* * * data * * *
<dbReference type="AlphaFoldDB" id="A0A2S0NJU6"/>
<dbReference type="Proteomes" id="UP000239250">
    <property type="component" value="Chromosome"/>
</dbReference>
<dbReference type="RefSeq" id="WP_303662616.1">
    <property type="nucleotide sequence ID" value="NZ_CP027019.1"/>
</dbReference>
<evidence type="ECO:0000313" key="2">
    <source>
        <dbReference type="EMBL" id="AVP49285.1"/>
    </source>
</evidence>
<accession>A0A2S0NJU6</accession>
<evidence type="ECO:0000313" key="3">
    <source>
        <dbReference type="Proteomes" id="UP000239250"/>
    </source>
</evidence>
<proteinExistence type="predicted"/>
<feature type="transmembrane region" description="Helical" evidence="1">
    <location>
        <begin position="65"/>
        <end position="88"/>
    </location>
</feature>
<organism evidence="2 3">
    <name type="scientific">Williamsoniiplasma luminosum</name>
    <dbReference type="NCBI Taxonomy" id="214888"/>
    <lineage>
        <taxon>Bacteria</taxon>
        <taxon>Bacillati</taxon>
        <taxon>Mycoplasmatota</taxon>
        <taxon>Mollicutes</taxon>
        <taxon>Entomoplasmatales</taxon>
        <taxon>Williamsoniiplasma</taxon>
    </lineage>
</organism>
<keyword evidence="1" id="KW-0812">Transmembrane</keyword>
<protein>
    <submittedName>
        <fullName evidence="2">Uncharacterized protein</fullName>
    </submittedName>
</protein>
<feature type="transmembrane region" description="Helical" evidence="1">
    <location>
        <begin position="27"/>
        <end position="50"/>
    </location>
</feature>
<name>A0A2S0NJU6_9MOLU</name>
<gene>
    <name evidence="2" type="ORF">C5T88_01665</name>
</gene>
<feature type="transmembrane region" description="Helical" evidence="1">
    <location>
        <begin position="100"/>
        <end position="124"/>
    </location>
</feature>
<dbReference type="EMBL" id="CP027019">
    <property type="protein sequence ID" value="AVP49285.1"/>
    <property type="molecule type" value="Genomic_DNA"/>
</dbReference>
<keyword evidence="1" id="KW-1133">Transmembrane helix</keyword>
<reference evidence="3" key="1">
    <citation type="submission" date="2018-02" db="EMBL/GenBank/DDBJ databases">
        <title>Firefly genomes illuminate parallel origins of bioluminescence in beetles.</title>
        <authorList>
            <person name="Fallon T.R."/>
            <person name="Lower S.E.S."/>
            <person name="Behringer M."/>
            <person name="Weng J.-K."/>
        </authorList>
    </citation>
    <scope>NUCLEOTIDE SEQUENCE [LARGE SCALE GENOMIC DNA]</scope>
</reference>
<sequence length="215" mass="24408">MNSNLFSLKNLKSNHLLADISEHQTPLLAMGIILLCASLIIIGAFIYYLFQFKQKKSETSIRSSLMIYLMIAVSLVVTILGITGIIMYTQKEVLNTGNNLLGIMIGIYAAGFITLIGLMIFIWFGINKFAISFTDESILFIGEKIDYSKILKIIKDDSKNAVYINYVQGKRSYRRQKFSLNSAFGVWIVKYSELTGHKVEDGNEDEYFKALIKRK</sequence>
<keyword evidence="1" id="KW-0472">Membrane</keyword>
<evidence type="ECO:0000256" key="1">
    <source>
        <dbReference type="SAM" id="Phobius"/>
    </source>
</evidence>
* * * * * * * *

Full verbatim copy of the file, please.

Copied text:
<dbReference type="AlphaFoldDB" id="A0A2S0NJU6"/>
<dbReference type="Proteomes" id="UP000239250">
    <property type="component" value="Chromosome"/>
</dbReference>
<dbReference type="RefSeq" id="WP_303662616.1">
    <property type="nucleotide sequence ID" value="NZ_CP027019.1"/>
</dbReference>
<evidence type="ECO:0000313" key="2">
    <source>
        <dbReference type="EMBL" id="AVP49285.1"/>
    </source>
</evidence>
<accession>A0A2S0NJU6</accession>
<evidence type="ECO:0000313" key="3">
    <source>
        <dbReference type="Proteomes" id="UP000239250"/>
    </source>
</evidence>
<proteinExistence type="predicted"/>
<feature type="transmembrane region" description="Helical" evidence="1">
    <location>
        <begin position="65"/>
        <end position="88"/>
    </location>
</feature>
<organism evidence="2 3">
    <name type="scientific">Williamsoniiplasma luminosum</name>
    <dbReference type="NCBI Taxonomy" id="214888"/>
    <lineage>
        <taxon>Bacteria</taxon>
        <taxon>Bacillati</taxon>
        <taxon>Mycoplasmatota</taxon>
        <taxon>Mollicutes</taxon>
        <taxon>Entomoplasmatales</taxon>
        <taxon>Williamsoniiplasma</taxon>
    </lineage>
</organism>
<keyword evidence="1" id="KW-0812">Transmembrane</keyword>
<protein>
    <submittedName>
        <fullName evidence="2">Uncharacterized protein</fullName>
    </submittedName>
</protein>
<feature type="transmembrane region" description="Helical" evidence="1">
    <location>
        <begin position="27"/>
        <end position="50"/>
    </location>
</feature>
<name>A0A2S0NJU6_9MOLU</name>
<gene>
    <name evidence="2" type="ORF">C5T88_01665</name>
</gene>
<feature type="transmembrane region" description="Helical" evidence="1">
    <location>
        <begin position="100"/>
        <end position="124"/>
    </location>
</feature>
<dbReference type="EMBL" id="CP027019">
    <property type="protein sequence ID" value="AVP49285.1"/>
    <property type="molecule type" value="Genomic_DNA"/>
</dbReference>
<keyword evidence="1" id="KW-1133">Transmembrane helix</keyword>
<reference evidence="3" key="1">
    <citation type="submission" date="2018-02" db="EMBL/GenBank/DDBJ databases">
        <title>Firefly genomes illuminate parallel origins of bioluminescence in beetles.</title>
        <authorList>
            <person name="Fallon T.R."/>
            <person name="Lower S.E.S."/>
            <person name="Behringer M."/>
            <person name="Weng J.-K."/>
        </authorList>
    </citation>
    <scope>NUCLEOTIDE SEQUENCE [LARGE SCALE GENOMIC DNA]</scope>
</reference>
<sequence length="215" mass="24408">MNSNLFSLKNLKSNHLLADISEHQTPLLAMGIILLCASLIIIGAFIYYLFQFKQKKSETSIRSSLMIYLMIAVSLVVTILGITGIIMYTQKEVLNTGNNLLGIMIGIYAAGFITLIGLMIFIWFGINKFAISFTDESILFIGEKIDYSKILKIIKDDSKNAVYINYVQGKRSYRRQKFSLNSAFGVWIVKYSELTGHKVEDGNEDEYFKALIKRK</sequence>
<keyword evidence="1" id="KW-0472">Membrane</keyword>
<evidence type="ECO:0000256" key="1">
    <source>
        <dbReference type="SAM" id="Phobius"/>
    </source>
</evidence>